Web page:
“It goes back to targeting what’s the purpose of your product,” Collazo said.
Seeking an even playing field
One of the most common refrains from hoteliers complaining about the presence of sharing-economy platforms like Airbnb is the fact that many hosts may not abide by the same rules and regulations that hotels do.
Coles said it’s incorrect to assume that means Airbnb is wantonly disregarding the rules.
“Let me dispel some myths; we want to pay taxes,” he said. “We’re doing everything we can to pay taxes at the same rate as hotels in every market in the world. So far, we have 200 individual tax agreements signed and have remitted over $110 million, and we’re actively trying to generate more.”
He said logistical concerns get in the way of complete regulatory compliance.
“The only thing slowing us down is municipalities are set up to collect from hospitality companies with large in-house accounting departments and not from people collecting $100 checks. Airbnb is committed to creating that infrastructure, but it’s been a huge tech challenge. We also want a level playing field.”
Coles said the company also is working on cracking down on deceptive listings, including one an audience member complained about where a host in a branded condo was incorrectly representing his space as a room at a hotel on the same property.
He said the company has made safety and cooperation with neighbors a priority, in part by launching a “neighbors” tool that simplifies the process of reporting issues with a host, but safety regulations designed for hotels and larger businesses don’t always make sense for small Airbnb units.
“Copying and pasting the regulatory requirements for hotels and applying them to Airbnb is something that often doesn’t make sense,” Coles said. “Nobody would say there should be a security guard on notice at every listing. However, clear mechanisms need to be in place to make sure hosts are property reviewed and vetted. And the same thing should be true for things like fire extinguishers, smoke detectors and so forth.”
Opportunities for cooperation?
Benjamin Habbel, founder and VP of global business development for Voyat, said Airbnb has an opportunity to step in and compete with the traditional online travel agencies by letting hotel brands list their product on the platform, which already happens with some individual properties.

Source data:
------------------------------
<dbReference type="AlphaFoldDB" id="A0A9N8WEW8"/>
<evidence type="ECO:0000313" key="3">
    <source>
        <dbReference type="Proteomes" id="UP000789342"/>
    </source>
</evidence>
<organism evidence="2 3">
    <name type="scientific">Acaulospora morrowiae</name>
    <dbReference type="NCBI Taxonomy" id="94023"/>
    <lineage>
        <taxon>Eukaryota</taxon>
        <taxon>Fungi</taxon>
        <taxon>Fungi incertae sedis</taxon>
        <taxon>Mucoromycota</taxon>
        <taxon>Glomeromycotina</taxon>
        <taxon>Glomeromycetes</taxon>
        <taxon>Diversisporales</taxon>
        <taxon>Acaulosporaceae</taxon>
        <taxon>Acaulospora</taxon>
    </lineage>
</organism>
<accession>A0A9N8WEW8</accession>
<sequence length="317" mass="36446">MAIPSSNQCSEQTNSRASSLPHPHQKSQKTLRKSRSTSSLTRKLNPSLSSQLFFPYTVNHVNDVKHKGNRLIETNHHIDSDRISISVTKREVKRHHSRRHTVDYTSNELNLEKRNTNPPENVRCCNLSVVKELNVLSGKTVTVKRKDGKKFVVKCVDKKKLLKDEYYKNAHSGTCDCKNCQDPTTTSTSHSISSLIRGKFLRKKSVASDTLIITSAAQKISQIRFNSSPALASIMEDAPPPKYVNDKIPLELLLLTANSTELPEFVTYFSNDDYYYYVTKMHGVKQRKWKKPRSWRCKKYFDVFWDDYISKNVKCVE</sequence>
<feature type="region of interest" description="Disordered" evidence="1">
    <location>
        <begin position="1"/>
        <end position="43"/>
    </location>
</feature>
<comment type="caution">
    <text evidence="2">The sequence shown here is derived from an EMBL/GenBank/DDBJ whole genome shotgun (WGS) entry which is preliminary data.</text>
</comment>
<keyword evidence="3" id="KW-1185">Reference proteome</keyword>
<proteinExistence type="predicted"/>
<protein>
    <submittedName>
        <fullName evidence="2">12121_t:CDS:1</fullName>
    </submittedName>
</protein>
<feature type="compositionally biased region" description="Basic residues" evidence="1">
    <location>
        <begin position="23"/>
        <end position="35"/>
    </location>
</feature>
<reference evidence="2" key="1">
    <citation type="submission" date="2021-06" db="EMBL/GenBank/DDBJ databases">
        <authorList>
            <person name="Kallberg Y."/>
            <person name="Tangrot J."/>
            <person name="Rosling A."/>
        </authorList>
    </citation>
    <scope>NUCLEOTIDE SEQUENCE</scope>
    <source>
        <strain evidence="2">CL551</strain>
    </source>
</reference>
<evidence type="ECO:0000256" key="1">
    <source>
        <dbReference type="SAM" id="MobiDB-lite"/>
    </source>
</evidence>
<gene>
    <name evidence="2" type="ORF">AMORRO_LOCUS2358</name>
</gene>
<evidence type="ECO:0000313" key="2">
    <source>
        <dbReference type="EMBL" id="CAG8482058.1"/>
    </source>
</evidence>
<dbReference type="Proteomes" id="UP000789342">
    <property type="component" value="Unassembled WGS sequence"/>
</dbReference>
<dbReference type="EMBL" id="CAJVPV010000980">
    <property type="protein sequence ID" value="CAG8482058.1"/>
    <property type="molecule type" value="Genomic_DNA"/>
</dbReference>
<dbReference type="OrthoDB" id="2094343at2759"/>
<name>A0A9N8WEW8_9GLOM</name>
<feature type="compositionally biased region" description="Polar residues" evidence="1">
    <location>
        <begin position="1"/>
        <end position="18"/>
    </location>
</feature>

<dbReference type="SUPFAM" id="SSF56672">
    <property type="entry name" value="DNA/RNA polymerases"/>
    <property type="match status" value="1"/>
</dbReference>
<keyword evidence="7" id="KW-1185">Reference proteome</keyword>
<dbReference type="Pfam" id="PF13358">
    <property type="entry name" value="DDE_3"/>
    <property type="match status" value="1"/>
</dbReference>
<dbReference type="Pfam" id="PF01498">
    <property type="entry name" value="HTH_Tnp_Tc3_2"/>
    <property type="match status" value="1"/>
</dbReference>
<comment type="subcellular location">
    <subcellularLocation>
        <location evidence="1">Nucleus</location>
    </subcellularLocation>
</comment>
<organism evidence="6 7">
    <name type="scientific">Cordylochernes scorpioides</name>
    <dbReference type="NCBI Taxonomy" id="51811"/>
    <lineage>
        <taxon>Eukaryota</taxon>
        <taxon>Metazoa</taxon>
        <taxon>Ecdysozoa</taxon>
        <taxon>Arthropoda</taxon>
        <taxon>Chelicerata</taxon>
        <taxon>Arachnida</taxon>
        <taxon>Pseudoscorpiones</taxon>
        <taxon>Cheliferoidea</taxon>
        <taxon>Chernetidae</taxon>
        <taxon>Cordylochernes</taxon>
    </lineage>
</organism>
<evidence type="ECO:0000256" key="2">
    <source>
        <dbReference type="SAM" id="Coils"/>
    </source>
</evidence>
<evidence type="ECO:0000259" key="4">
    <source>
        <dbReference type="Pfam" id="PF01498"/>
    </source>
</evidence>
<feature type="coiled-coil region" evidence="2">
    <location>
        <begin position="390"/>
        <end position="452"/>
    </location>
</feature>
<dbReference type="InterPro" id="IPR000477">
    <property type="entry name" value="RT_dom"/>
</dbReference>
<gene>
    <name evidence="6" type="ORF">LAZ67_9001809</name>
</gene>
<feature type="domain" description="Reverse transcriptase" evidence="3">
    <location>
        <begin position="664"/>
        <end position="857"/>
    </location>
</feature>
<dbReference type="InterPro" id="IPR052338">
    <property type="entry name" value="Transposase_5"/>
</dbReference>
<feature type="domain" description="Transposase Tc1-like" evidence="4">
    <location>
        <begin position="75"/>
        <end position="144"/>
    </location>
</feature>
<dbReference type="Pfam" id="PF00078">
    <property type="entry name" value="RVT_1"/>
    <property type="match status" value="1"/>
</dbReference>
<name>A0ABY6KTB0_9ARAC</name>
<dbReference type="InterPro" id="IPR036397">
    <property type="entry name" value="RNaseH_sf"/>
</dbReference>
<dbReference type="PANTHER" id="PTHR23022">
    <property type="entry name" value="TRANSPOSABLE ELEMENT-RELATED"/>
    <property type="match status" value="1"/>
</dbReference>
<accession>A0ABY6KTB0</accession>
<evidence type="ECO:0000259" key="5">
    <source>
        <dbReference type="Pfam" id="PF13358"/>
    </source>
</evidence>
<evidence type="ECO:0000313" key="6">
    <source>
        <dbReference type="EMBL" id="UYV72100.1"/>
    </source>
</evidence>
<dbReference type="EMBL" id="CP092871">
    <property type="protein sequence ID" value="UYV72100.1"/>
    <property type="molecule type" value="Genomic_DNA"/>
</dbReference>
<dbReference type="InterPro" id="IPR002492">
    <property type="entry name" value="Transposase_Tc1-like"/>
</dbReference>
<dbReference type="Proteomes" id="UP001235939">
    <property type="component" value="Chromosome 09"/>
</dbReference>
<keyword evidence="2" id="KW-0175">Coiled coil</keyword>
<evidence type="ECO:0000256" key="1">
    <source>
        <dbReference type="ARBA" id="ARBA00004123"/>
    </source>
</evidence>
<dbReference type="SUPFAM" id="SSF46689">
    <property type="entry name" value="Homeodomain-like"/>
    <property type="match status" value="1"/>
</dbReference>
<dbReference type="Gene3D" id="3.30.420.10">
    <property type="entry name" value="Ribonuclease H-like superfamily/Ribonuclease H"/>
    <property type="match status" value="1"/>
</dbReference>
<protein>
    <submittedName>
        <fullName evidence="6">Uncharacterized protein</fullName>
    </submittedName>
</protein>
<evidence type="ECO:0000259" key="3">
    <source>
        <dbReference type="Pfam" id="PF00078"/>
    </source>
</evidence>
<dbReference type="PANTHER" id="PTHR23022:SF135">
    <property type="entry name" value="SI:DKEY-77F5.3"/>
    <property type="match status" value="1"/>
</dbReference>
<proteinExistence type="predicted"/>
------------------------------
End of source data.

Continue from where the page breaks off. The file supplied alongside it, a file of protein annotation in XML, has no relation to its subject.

He said Airbnb’s relatively low commission structure—which Coles said is just 3% of the list price—could be attractive.
“If Airbnb presents a solution with an economic model that’s more attractive than the traditional OTAs, it’d be hugely attractive and disruptive,” Habbel said.
But Coles said Airbnb isn’t interested in playing in that space because much of the hotel supply that comes online doesn’t fit the type of experiential stay the company wants to target.
“The idea of Marriott and Starwood being on our site isn’t anywhere in the realm of conversation,” he said. “But bed and breakfasts and boutique hotels use it because of the reach we have.”
During the panel, an audience member questioned whether the presence of Airbnb hosts near his properties could represent possible new revenue streams and if the company would be interested in partnering for things like selling laundry and housekeeping services or selling guests access to amenities like pools and fitness centers.
Coles said the company is always attracted to “interesting local experiences,” which it often curates for guests via host-generated guidebooks, but also said his company would be willing to partner with hotels to offer those kind of experiences where available.
“The more the merrier,” he said. “I love that idea.”
* Clarification, 14 September 2016: An earlier version of this story did not fully explain the informal survey of Starwood Preferred Guests.